Most idle games invite (but do not require) a small amount of interaction once a day or so: players log in, harvest a resource, invest that resource in something that will boost yield, and then log out again — but by design, all idle games will run with no player action whatsoever. The difference between optimisation and total inaction is not whether or not you reach a particular target, but how quickly: and as with all online games, designers carefully balance the game so that the pace of player progress is predictable and controlled.

Street doesn’t mention the game by name in his piece, but if you want an example of a recent wildly successful “idle game,” have a look at Neko Atsume!

August Never Ends

I don’t want to linger on this one, for obvious reasons. This month has been stressful on many minoritized voices in games already. But, if there’s one piece I’d like to name, it’s this one: on the anniversary of the Hashtag That Must Not Be Named, Zoe Quinn has a look back at the ravages of the past year — but also her many projects since that time.

Dispatches from Vienna

It’s been a while, so let’s catch up with our German correspondent Joe Köller!

At Superlevel, Daniel Ziegener reports back his impressions from the most recent Gamescom. Meanwhile, his colleague Nina Kiel was in attendance at Respawn, one of the periphery events surrounding Gamescom, and has brought back her report as well. You should also be sure to catch the latest entries of her column on sex games, including Cobra Club and Hot Date (Content Warning: some images may be unsafe for work).

“Speaking of rad Ninas,” Joe tells me, Nina Kremser has composed an excellent primer on Let’s Plays and participatory culture for Paidia. And writing for her own blog, Valentina Hirsch covers the German Film Museum’s (currently running!) exhibition on Film and Games.

And Then There Was Silence

Oh my gosh, I swear I didn’t intend for that subheader to happen, it was just the Blind Guardian song that came on as I was writing this. Speaking of German geeks…

Anyway, that’s all I have for you this week! Thank you to the many, many people who sent in their recommendations over Twitter and email — please keep it up! We very much rely on these submissions, in addition to our own website crawling and research.

The August Blogs of the Round Table is still going strong, on the theme of “Nostalgia” — and it’s looking like a popular one, so if you’d like to get involved with #BoRT, now is a great time!

Lastly, and as always: Critical Distance is proud to be supported by you, our readers! If you like what you see and want to help us continue this and our other ongoing features, consider contributing a small monthly donation to our Patreon!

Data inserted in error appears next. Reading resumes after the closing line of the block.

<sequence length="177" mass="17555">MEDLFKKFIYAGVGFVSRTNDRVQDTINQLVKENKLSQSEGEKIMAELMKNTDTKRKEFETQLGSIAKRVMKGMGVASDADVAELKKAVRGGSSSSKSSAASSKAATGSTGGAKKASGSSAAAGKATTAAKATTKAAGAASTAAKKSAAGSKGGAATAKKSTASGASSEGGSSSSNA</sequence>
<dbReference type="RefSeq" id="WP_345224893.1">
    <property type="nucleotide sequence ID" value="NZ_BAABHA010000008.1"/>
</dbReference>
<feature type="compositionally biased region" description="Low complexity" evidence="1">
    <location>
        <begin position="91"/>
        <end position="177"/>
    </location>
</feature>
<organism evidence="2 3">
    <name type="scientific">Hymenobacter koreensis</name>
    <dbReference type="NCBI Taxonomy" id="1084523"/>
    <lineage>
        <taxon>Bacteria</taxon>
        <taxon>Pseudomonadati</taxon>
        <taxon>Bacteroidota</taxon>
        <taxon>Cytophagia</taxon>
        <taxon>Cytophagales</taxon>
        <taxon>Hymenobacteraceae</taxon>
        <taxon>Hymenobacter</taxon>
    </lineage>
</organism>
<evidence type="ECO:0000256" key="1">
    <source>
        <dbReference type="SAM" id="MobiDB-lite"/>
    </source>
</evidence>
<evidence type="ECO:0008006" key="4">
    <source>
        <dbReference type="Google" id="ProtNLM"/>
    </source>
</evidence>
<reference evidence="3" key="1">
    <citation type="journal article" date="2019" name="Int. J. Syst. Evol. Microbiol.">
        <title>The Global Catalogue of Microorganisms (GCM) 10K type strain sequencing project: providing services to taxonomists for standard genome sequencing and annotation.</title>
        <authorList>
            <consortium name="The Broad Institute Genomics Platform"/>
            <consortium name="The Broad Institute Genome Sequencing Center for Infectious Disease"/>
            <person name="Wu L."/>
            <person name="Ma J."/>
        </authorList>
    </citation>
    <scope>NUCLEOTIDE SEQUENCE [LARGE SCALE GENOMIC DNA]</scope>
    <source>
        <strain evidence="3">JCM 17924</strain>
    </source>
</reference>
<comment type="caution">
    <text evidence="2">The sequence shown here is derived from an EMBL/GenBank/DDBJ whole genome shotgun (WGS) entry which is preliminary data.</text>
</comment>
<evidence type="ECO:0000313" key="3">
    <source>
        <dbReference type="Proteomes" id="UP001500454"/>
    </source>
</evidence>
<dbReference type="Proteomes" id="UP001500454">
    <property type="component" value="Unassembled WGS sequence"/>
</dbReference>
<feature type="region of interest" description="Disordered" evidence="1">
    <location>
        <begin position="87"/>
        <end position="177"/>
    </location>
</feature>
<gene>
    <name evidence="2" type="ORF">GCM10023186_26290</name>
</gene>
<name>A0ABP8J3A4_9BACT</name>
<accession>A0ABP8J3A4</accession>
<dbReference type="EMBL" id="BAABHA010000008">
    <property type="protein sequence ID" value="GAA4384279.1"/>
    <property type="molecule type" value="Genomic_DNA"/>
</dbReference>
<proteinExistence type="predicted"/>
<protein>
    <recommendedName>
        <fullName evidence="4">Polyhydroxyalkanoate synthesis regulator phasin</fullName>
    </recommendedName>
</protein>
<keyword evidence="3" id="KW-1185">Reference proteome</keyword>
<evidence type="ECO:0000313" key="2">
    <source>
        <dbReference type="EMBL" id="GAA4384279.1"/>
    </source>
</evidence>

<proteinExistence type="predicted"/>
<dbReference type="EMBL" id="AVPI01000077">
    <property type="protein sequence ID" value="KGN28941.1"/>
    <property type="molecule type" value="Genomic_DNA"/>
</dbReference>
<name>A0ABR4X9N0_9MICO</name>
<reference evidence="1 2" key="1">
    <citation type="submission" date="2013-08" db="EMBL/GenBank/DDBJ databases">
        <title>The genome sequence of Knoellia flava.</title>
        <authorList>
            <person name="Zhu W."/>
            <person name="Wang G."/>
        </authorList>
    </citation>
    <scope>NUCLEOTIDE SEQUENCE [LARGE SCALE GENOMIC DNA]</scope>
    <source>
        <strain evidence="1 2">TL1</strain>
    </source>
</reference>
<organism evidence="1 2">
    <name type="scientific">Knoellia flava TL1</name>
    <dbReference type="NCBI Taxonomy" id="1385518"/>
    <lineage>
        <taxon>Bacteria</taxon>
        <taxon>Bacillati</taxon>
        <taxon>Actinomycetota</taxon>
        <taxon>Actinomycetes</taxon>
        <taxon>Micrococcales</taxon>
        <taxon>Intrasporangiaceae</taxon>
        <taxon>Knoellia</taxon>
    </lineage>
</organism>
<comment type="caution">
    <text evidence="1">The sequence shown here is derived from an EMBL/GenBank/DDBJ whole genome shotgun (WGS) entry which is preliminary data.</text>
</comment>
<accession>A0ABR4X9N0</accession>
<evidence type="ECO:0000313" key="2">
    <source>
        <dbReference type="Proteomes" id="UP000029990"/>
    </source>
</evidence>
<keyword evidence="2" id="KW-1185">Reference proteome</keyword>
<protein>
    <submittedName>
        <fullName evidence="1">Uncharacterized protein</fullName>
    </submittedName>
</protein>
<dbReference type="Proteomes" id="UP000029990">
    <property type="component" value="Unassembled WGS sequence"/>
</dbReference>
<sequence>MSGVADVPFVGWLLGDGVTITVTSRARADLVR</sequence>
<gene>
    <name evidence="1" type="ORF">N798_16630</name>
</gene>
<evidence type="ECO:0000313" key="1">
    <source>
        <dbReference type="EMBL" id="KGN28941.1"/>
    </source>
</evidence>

See you next week!

August 9th

August 9th, 2015 | Posted by Kris Ligman in This Week in Videogame Blogging: - (Comments Off on August 9th)

Ah, yeah, it’s getting to be that time of year. When the heat feels like a damp breath on the back of your neck and the cat is shedding enough fur to produce an entire extra cat.* There’s nothing for it except to stay hydrated — and take a long easy Sunday catching up on some reading. It’s This Week in Videogame Blogging!

Mirrors, Apertures, Doors

At Offworld, Leigh Alexander profiles &maybetheywontkillyou, a game in which players physically don a black hoodie and navigate a system of racist microagressions and capricious law enforcement.

Meanwhile, FemHype had a stand-out selection of writing this past week from three aptly alliterative authors. First, Sloane looks to Dontnod’s Life is Strange as a queer coming of age story. Next, Sylvia returns to Dragon Age II as a tale of immigrants and (resistance to) assimilation. Lastly, Sheva delivers the results of a recently conducted survey with more than 3,500 transgender and non-binary players on their experiences in a frequently hostile space.

A Host Image

Mark J. Nelson digs into the patent filing for Tapper, the 1983 arcade game. The document seems to veer from dense technical language to machine poetry:

[I]n my opinion, this exercise in describing gameplay through the lens of patent structure ends up being very interesting. It’s inadvertently carrying out a really detailed formalist analysis of the videogame, which sheds light on it from several angles. Especially interesting is that, while very detailed, it also has a strong push towards abstraction and generalization. The format requires it to remain at the level of prose description and diagrams, not the game’s source code or circuitboards. The need for a patent to describe a general invention rather than just a specific game contributes to this abstraction push, not least resulting in the excellent title, worth repeating: “Video game in which a host image repels ravenous images by serving filled vessels”.